A study undertaken with the help of satellite network of 150 CubeSats that carried out detailed observations on a daily basis of 85000 lakes in North American during 2017 summer showed how their shorelines changed during the season. Details of the study which have been published in Geophysical Research Letters can have far reaching implications for scientists that are studying effect of natural greenhouse gas emissions from these lakes. The study observed small lakes located in the region of Alaska and Northern Canada and noticed that these water levels in these lakes change more rapidly during summer season than others.
Lead author of the study Sarah Cooley a PhD student at Brown University stated that in recent years several studies have been conducted about effect of climate changes on lake sizes but these have focused on long term changes but this study has for the first time focused on short term changes during a particular season that showed how seasonal variations are more rapid than originally expected. Detailed study of images showed how the shoreline of individual lakes along the region which stretch up to several hundred kilometers change significantly during the season.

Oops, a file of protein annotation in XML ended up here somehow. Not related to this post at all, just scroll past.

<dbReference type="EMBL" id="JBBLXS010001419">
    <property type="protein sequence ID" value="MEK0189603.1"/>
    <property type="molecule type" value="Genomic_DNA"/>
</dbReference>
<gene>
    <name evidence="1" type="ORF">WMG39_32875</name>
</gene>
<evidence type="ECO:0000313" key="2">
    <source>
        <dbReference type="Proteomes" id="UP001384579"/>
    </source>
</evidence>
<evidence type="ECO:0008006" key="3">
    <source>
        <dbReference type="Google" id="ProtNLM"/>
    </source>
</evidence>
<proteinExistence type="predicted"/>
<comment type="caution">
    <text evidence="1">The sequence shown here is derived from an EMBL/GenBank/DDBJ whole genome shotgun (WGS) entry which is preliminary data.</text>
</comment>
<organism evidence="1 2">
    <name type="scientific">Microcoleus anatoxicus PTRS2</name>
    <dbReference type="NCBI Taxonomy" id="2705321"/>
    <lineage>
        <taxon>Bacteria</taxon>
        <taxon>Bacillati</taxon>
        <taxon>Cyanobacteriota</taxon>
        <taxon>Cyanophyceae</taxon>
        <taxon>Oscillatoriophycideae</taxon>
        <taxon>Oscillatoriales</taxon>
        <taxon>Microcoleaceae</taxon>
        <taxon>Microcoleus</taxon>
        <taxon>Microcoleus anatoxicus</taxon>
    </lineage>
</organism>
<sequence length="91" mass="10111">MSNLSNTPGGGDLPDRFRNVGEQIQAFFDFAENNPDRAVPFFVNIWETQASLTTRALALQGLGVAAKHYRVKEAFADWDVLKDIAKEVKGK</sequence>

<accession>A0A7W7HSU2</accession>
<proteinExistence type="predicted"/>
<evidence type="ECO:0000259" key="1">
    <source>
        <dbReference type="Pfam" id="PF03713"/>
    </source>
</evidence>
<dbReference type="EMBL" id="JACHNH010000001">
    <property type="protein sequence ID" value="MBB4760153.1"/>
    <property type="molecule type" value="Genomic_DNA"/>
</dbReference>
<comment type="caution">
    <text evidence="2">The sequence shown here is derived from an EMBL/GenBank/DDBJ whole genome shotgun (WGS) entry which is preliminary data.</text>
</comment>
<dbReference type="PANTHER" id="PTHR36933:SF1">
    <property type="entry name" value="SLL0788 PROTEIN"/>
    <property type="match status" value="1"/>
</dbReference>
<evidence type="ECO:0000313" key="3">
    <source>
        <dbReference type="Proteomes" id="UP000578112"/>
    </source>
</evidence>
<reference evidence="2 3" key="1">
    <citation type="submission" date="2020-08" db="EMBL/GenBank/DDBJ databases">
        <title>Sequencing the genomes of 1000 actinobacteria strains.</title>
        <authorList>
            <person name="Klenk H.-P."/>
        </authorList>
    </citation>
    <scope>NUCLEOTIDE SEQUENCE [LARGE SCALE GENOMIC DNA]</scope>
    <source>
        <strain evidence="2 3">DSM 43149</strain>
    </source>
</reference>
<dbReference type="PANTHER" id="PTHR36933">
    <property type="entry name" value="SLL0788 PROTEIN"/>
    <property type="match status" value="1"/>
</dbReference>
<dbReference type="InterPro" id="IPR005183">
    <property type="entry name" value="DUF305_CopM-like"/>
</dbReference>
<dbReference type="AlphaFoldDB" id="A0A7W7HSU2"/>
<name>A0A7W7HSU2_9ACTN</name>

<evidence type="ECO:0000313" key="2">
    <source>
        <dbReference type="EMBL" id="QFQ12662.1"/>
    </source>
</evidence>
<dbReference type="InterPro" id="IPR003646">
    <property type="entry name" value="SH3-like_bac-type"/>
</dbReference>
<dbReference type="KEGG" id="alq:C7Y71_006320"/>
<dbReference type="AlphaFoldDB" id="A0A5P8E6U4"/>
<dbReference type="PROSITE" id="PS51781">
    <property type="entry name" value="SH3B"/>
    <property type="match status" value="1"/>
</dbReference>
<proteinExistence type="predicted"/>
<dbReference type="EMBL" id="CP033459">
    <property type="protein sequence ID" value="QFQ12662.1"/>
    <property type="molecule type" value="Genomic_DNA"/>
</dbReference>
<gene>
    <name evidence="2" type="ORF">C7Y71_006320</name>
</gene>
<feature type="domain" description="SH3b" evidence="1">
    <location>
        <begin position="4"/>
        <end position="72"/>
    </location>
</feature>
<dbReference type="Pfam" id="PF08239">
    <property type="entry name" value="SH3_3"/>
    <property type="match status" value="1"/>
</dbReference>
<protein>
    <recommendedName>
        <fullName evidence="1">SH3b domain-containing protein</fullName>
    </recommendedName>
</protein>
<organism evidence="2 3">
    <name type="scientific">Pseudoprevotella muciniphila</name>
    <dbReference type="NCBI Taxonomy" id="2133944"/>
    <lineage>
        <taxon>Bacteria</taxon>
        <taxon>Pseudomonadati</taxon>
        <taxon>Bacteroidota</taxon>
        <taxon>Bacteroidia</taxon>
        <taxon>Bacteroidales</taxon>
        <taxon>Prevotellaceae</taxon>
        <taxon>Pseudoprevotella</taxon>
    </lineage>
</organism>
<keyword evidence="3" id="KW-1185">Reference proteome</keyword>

During this study a substantial section of the Arctic tundra region and the surrounding boreal forest which circle earth’s northern hemisphere across the band of 50 to 70 degrees north latitude was observed. The region comprises of critical forest area belonging to the tundra ecosystem and also has the highest density of lakes on earth so understanding its hydrological cycle is very important. Also the boreal lakes are responsible for significant amount of greenhouse emissions as their sediments contains organic waste which is washed in from surrounding landscape. Lead author Cooley said that when its shoreline fluctuates rapidly during summer it is likely to emit more carbon so during summer they emit more natural greenhouse gases than expected.